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ALEXANDRIA, Va. – Global business travel spending topped $1.2 trillion in 2015, growing 5% over 2014, and is forecasted to reach $1.3 trillion in 2016 and $1.6 trillion in 2020, according to the GBTA BTI Outlook – Annual Global Report & Forecast. The report was released this week by the GBTA Foundation, the education and research arm of the Global Business Travel Association.
Despite global uncertainty, cautious optimism rules the forecast, which predicts global business travel spending to advance 5.8% on average during the next five years, reaching $1.6 trillion in 2020.
“Global business travel remains a critical driver of the success of organizations around the globe,” said Michael W. McCormick, GBTA executive director and COO, in a statement. “Business travel has demonstrated a tremendous resiliency as it continues slow and steady progress even in the face of global uncertainty, a weakened global economy, terrorist attacks, world health issues and other obstacles. Companies across the globe clearly understand the return on investment business travel delivers for their bottom line.”
David Henstock, VP of global business solutions at Visa, Inc., sponsor of the study, said, “While overall growth has remained steady despite global uncertainties, signs are good for a solid end to the decade as we approach 2020. Business travel has continued to evolve as the world is becoming more connected, and the transition to electronic payments will help businesses reduce costs and pay for travel expenses more efficiently.”
At $291 billion, China surpassed the U.S. as the largest business travel market in the world in 2015.
Next Five Years: Quest for Growth in an Era of Uncertainty
Sustained economic uncertainty and mixed results among the major business travel markets will drive continued moderate growth, but as GBTA looks ahead towards 2020, we expect a drastic difference in the relative performance of business travel markets worldwide.
India and Indonesia will average double-digit growth in business travel spending during the next five years. China’s economic growth continues to moderate and GBTA forecasts their business travel market will be the fifth fastest growing major market in the world during the next five years – a vast departure from their No. 1 average ranking over the last 15 years. Despite declines in growth, China remains the largest single market opportunity for travel suppliers and marketers as their $291 billion market size coupled with 8.4% average growth will lead to the largest gains in spending of any major market by far.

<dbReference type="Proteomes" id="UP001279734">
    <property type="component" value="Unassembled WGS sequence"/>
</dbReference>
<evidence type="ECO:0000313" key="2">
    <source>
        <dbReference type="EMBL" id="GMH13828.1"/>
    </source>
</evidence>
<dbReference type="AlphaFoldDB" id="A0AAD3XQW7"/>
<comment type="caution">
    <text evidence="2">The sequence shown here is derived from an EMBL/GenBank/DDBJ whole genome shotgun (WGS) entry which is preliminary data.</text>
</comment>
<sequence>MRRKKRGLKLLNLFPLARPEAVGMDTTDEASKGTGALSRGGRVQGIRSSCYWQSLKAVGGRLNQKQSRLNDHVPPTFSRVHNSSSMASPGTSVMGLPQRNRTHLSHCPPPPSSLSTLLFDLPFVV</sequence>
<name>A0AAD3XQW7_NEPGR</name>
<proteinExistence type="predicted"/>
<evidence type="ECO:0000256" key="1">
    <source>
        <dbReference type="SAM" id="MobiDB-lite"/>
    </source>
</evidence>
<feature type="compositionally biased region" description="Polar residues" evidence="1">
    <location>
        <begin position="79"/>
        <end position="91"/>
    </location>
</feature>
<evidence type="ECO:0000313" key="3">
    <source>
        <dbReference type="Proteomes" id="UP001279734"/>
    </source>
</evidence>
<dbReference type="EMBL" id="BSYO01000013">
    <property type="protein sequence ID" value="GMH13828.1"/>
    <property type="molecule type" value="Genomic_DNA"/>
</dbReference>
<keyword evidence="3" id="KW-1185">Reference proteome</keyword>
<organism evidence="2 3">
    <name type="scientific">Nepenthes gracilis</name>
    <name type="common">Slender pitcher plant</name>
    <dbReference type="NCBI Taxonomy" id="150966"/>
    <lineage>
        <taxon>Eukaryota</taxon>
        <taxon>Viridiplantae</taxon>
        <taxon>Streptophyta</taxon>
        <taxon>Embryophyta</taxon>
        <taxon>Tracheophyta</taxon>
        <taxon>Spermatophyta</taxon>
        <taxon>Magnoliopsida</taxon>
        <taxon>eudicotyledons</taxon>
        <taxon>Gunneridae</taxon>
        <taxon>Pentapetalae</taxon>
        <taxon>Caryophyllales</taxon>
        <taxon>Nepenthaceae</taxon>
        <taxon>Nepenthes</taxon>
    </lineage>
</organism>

The annual forecast was compiled before the U.K. voted for Brexit on June 23, but the added uncertainty the vote brings will likely make its mark felt on business travel. The financial upheaval and pending changes to trade and immigration rules will raise management heartburn and cause some managers to postpone or cancel business trips. It may also constrict travel budgets as managers hedge uncertainty. If the U.K. enters a mild recession, domestic and outbound business travel will suffer. But a much weaker pound would make leisure and business travel to the U.K. a real bargain.
Business Travel Evolution: 15 Years of Volatility
With 15 years of business travel spending now tracked by the GBTA Foundation, it is clear business travel has evolved fast. In 2000, $634 billion was spent on global business travel, half of the $1.2 trillion spent in 2015. Growth has been driven by an increasingly connected world and many key business travel markets maturing.
External forces also had big effects as early in the millennium business travel volumes were held back as many developed economies battled recession. By 2004, however, the global economy resurged and business travel prospered between 2003 and 2008. Beginning in late 2008, the Great Recession and financial crisis began and global business travel plummeted over the following 18 months. Business travel clawed its way back over the next few years, outpacing the recovery in the overall global economy. Following the robust recovery period for business travel in 2010 and 2011, global business travel spending growth entered the doldrums only growing in the 3% range. Now we have entered an era of uncertainty marked by moderate growth for the foreseeable future.
U.S. 2016 Q2 Outlook Highlights
The GBTA Foundation also released its GBTA BTI Outlook – U.S. 2016 Q2 report today with slightly downgraded expectations from the previous quarter. GBTA forecasts U.S. business travel spending to grow only 0.9% this year ($292.5 billion) before advancing 4.2% in 2017 ($304.9 billion).
Increasing risks in the domestic and global economies, uncertainty leading up to the U.S. Presidential election, the surprising vote from the U.K. to leave the EU, and continued signs of a weakening global economy have combined to influence the slightly more pessimistic outlook for U.S. business travel during the next six months.
“The slow growth environment of the U.S. and global economies has taken a toll on many fronts leading to this ‘new normal’ of slow, but steady one to two percent progress,” McCormick said. “Favoring dividends, M&A and stock repurchases over investing in capital, people and business travel in this environment could come back to haunt U.S. businesses. When growth does reaccelerate, companies must be ready with the newest technologies, the most productive workforce and the critical customer relationships necessary to take full advantage.”
The GBTA BTI Outlook – Annual Global Report & Forecast and the GBTA BTI™ Outlook – U.S. 2016 Q2 are free of charge to all GBTA Members by clicking here. Non-members may purchase the report through the GBTA Foundation by emailing [email protected]
Source: GBTA Foundation press release
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